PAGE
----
I just read the ‘What’s your Style’ post on Wet Boots and it occurs to me that if I had to share the river with so many anglers in close proximity I’d probably take up golf! Whilst I occasionaly enjoy fishing with a buddy or two, it’s really the solitude that floats my boat.
I went for a stroll along the Little Avon Yesterday and she’s showing the effects of winter. It seems she decided to take to the fields and left behind a soggy brown mess and the detritus of the flood litters her banks.
There are plastic bottles and bags wedged into impossibly high forks in the trees and the whole scene is rather sad and depressing, though the sight of a healthy flock of Fieldfare’s lightened my spirit.
Spring seems a long way off.
Work, the curse of all fisher folk cannot hold my attention.
I am fishing this evening & the anticipation has been building since a 5 am Three-and-Two breakfast [three fags & two teas]. The waders & boots go into the boot, carefully stowed alongside the rod, net and vest that are permanent residents. Just before I turn on to the main road I realise that my briefcase & laptop lie forgotten by the front door and I have to go back to retrieve them. This is silly. Get a grip man.
Years ago I was invited to join John & his dad George for a week’s fishing on the isle of Lewis. Joining us would be a mutual friend, Peter, who had fished all over the world. John, as you know is an Otter and George has been fishing for years, an angler of considerable skill. This made me the novice of the party by a very long way.
I found this article about an EA project to re-populate some of the Cotswold rivers & streams on AnglersNet. Strangely, there’s nothing on the Environment Agencies web site about this project.
I came across a web site containing the most stunning under-water photographs I have ever seen. Check out the galleries on http://www.fisheyeguyphotography.com/ and you will see what I mean.
The River Ehen is a river in Cumbria, England.
The river’s source is at the mouth of Ennerdale Water, from which it emerges travelling west, through Ennerdale Bridge where it is joined by Croasdale Beck (flowing from Banna Fell). Ennerdale Water itself if fed by the River Liza.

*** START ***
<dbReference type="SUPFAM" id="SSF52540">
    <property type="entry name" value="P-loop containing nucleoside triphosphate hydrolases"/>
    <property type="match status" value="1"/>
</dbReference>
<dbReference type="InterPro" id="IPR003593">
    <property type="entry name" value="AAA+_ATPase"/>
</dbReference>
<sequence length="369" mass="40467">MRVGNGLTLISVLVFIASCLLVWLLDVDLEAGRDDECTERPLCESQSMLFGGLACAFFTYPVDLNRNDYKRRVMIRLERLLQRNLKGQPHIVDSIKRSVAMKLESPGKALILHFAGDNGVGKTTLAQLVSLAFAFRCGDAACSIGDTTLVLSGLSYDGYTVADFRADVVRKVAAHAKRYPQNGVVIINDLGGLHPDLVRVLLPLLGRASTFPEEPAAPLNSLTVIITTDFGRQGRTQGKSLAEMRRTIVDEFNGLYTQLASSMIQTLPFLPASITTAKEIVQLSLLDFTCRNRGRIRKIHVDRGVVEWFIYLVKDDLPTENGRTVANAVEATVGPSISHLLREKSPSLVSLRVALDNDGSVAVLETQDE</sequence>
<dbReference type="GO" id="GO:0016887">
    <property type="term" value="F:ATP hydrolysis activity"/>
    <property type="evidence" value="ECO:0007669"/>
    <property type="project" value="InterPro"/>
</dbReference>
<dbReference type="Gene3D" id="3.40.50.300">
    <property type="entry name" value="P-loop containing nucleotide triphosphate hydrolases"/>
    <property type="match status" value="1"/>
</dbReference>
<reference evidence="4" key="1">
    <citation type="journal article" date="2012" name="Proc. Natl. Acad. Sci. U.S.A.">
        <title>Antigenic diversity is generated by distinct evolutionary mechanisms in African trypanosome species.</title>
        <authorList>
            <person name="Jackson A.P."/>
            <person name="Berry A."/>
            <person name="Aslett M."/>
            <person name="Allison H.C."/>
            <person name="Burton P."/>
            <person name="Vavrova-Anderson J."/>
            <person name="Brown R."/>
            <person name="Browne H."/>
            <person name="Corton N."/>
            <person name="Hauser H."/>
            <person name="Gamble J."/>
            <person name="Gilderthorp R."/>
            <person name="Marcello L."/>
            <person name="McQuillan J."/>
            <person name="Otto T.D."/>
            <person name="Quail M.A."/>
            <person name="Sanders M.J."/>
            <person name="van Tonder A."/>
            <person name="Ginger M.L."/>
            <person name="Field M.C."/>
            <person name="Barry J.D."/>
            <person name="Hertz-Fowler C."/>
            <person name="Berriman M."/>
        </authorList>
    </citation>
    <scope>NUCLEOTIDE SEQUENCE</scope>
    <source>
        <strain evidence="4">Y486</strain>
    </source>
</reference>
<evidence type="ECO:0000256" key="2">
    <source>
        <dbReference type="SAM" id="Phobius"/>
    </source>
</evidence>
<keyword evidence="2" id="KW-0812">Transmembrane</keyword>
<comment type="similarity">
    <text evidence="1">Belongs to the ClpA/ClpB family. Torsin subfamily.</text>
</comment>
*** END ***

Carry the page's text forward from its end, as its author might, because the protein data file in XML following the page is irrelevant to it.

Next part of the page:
The Ehen continues past Cleator Moor and Cleator, where it is fed by the River Keekle, moving southwards through Egremont and eventually running parallel to the Irish Sea which the Ehen eventally joins at Sellafield at the same point as the River Calder.
I was lucky enough to fish this little river during our Lake District holiday in 2006. I fished Ennerdale water without success so I decided to go down-stream from where Ennerdale flows into the river and bring out the 7′ 6″ Esse. At this point the Ehen resembles the Little Avon in character so I was right at home in the heavily overgrown stream. There are riffles and runs a-plenty but unlike the Little Avon, the fish here were eager risers, even in mid-afternoon.
Further downstream the river widens
Working my way up-stream with a tiny black Klinkhammer I was rewarded with half a dozen beautifully marked little brownies before my peace was shattered by the sound of children playing in the river a little further up. Trying hard not to begrudge the kids their fun I packed up & strolled back towards the car, promising to return when the little buggers are back in school.
Ever since I started fishing I have read about the importance of local knowledge.
We had a couple of weeks in the Lake District last summer and before leaving, a friend insisted that I fish Cogra Moss as he’d fished there a few years ago & had a ball. This was reinforced by the bloke in the Cockermouth tackle shop, who assured me there were some of the finest rainbows in the country up there.
Back in the summer SWMBO expressed a desire to go camping so off we went to our local outlet to purchase the necessary paraphernalia. Now, my previous experiences of outdoor living go back to my military days & involved stringing up a bivvy sheet between a couple of trees and snugging down in a ‘green slug’, but now I was looking at a mountain of kit and wondering if this was such a good idea “Don’t fancy humping this lot over Dartmoor”. I needn’t have worried; she had different ideas.
I was lucky enough to fish the river Clun for Grayling yesterday. The day started full of promise as my host [Neil] & I drove through the Welsh Marches; a hard overnight frost had left the landscape glittering under a powder-blue sky. The river was pushing through a bit but a local gentleman told us it had dropped by four and a half feet over the past couple of weeks – it was now mouth wateringly perfect.